incubator-adffaces-dev mailing list archives

Site index · List index
Message view « Date » · « Thread »
Top « Date » · « Thread »
From "Adam Winer" <awi...@gmail.com>
Subject Re: Problems running Trinidad in Tomcat with file permission restrictions for writing
Date Sun, 26 Nov 2006 23:18:10 GMT
Craig,

IIRC, Trinidad is in fact writing to exactly those temporary
directories already, as per the servlet spec.  And using
our ResourceServlet to pull from those directories.  The
issue isn't that - it's that GoDaddy is refusing to allow
any File writing, even into those legit temporary directories.
Which is lame of them.  But likely impossible to change.

What Trinidad should do is store that .css file into memory,
instead of the file system.  We used to store a bunch of
generated images on the file system, so using memory
for all would be quite a pain, but that isn't the case anymore.
It'd be a bit slower at startup - when restarting the server, you have
to regenerate the file - but for that matter, we have bugs caused
by failing to regenerate the .css file in some circumstances.

-- Adam




-- Adam


On 11/20/06, Craig McClanahan <craigmcc@apache.org> wrote:
>
> On 11/16/06, Siarhei Berdachuk <berdachuk@gmail.com> wrote:
> >
> > Hello
> >
> > I have same problems on the my web hosting (Godaddy).
> > There is file permission restrictions for writing from java.
> >
> > I'm build trinidad examples from sources, they works fine on my local
> host
> > (Windows XP, Tomcat 5.0.28, j2sdk 1.5.0_7) but when I try deploy them to
> > godaddy
> > java enabled Linux hosting (Linux, Tomcat 5.0.27, 1.5.0_06-b05), this
> > examples not works.
> > Hosting server configuration:
> > http://www.lostcd.com/jsp-examples/snp/sysinfo.jsp
> >
> > Then I'm deployd Tomcat jsp examles there and they are works fine:
> > http://www.lostcd.com/jsp-examples/index.html
> >
> > I found article:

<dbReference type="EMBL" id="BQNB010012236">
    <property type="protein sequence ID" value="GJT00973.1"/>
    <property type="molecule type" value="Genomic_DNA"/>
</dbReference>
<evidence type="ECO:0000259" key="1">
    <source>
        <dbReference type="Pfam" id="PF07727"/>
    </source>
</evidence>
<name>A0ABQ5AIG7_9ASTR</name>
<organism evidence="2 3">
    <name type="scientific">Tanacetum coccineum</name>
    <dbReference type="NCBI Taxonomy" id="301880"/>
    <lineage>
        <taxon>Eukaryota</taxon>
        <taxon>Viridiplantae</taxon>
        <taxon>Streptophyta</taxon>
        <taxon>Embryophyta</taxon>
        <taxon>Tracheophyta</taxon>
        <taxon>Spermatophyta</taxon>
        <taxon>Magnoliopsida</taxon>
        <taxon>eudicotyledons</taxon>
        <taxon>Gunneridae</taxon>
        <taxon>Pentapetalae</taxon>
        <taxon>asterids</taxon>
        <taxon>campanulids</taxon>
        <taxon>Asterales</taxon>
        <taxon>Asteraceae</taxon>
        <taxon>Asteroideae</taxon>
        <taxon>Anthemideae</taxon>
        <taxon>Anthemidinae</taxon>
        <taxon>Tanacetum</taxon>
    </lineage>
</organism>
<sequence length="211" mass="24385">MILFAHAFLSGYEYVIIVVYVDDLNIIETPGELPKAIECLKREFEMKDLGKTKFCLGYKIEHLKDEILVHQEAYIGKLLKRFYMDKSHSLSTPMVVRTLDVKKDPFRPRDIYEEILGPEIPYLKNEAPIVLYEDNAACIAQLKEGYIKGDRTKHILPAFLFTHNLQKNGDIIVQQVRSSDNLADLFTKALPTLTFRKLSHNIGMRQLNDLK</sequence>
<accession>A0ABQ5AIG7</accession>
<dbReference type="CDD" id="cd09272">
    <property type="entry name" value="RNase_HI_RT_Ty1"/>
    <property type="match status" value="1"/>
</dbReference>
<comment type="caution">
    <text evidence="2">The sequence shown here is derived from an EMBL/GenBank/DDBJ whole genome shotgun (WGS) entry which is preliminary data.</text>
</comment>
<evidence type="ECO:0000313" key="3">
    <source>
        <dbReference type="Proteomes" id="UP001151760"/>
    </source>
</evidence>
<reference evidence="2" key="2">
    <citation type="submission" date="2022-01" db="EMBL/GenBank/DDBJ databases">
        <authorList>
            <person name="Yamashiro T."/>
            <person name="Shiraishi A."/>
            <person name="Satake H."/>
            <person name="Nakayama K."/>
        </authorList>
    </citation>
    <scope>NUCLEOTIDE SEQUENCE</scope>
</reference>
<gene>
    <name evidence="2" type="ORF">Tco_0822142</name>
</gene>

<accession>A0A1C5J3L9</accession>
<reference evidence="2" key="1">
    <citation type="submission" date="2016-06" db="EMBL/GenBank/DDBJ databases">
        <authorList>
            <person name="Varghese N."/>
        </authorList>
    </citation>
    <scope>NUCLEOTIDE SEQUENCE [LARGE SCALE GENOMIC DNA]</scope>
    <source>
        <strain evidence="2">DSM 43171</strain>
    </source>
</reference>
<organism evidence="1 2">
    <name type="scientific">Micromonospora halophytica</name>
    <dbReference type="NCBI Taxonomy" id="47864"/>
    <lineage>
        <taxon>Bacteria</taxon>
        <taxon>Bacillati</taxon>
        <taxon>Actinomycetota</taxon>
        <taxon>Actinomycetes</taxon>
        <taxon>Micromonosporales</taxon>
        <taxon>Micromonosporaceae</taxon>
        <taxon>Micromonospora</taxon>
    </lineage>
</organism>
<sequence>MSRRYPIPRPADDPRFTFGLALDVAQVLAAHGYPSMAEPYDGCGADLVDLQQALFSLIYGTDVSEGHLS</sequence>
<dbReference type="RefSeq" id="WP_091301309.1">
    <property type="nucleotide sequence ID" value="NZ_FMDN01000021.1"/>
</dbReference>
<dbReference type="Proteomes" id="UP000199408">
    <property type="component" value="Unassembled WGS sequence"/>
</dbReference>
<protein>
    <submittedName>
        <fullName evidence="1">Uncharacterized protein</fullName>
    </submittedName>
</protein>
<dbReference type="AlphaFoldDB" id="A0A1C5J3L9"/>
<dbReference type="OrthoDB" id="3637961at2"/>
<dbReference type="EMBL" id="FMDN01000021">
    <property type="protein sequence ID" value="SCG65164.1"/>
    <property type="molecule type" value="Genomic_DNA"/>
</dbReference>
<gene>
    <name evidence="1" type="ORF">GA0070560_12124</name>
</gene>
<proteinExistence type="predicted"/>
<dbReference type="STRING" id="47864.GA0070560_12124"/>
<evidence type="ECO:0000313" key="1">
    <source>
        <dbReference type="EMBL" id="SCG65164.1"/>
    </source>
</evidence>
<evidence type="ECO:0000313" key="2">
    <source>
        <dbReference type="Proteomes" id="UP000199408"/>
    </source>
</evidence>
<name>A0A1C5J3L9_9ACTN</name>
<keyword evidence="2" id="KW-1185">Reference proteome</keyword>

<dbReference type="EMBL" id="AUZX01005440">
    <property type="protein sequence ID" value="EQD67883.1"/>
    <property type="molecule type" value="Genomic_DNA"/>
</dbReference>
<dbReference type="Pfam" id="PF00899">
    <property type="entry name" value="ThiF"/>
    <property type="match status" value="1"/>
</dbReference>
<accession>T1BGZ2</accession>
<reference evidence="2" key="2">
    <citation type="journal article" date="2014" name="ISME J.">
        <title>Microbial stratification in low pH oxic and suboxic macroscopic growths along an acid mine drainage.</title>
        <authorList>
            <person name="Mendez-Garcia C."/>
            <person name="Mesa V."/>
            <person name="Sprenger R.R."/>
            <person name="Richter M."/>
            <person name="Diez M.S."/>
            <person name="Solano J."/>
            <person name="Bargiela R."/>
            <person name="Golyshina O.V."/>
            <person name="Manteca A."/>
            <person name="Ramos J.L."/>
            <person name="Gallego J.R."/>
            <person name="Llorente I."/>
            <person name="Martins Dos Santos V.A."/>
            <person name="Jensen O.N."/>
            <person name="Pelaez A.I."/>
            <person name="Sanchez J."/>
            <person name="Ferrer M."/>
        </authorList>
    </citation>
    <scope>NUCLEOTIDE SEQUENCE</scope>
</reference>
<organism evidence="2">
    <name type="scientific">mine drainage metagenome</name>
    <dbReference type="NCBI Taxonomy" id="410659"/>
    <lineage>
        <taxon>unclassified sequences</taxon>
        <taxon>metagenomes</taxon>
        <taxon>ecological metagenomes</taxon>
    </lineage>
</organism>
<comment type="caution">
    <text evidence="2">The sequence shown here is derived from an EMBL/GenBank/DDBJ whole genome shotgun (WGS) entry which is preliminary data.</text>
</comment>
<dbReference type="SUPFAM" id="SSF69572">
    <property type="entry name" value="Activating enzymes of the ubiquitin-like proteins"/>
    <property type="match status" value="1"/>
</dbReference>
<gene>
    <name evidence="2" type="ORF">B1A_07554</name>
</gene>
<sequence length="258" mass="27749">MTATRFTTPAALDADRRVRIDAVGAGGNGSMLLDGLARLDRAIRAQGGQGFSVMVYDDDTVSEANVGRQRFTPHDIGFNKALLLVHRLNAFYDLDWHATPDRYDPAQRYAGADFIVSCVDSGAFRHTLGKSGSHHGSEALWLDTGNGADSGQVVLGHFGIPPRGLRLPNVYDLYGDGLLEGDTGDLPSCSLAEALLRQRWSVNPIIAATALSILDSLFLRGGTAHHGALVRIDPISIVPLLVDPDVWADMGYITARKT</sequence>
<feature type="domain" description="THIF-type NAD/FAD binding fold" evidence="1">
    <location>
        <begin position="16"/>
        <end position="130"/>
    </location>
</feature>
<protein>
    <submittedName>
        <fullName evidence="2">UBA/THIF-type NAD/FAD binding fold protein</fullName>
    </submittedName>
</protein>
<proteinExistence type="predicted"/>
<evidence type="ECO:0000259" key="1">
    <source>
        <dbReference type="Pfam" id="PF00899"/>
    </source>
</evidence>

> > http://www.oisv.com/articles/web_design/godaddy_gotchas/
> > where described about some file permission restrictions for writing and
> > possible problem in Log4j.
> > Part from it: "In retrospect, this is fairly obvious since all users on
> > the shared server run under the same Java virtual machine instance.
> > Tomcat and Java just do not have the fine-grained ability to assigned
> > directory-based permissions in such as configuration."
>
>
> I cannot see the above article without a login, but *if* GoDaddy is using
> the Java security manager to enforce restrictions (which certainly makes
> sense in a shared JVM environment), it is actually possible to be fine
> grained about file access permissions, but it is pretty tedious.
>
> I like trinidad components, but can not use them on my hosting for new
> > projects :(
> > May be somebody have solution for how resolve this problem.
>
>
> I have not looked at the Trinidad source code yet, but one option (if it's
> not being done already) is for the file writing to be done into a
> temporary
> directory that the servlet spec requires be made available (and writable)
> to
> each individual webapp.  Trinidad can get access to this as follows:
>
>    FacesContext context = FacesContext.getCurrentInstance();
>    File tempDirectory = (File) context.getExternalContext
> ().getApplicationMap().get
>      ("javax.servlet.context.tempdir");
>    // tempDirectory is a java.io.File object representing a writable
> temporary directory
>    // that the webapp can be used to create scratch files
>
> It might still take some additional mechanisms to cause this file to
> ultimately be delivered to the client (since it's not in the webapp's
> resource space), but this should get the library around file write
> restrictions.
>
>
> Thank you,
> > Siarhei Berdachuk
> > http://www.berdaflex.com
> >
> >
> >
> Craig
>
>

Mime
  • Unnamed multipart/alternative (inline, None, 0 bytes)
View raw message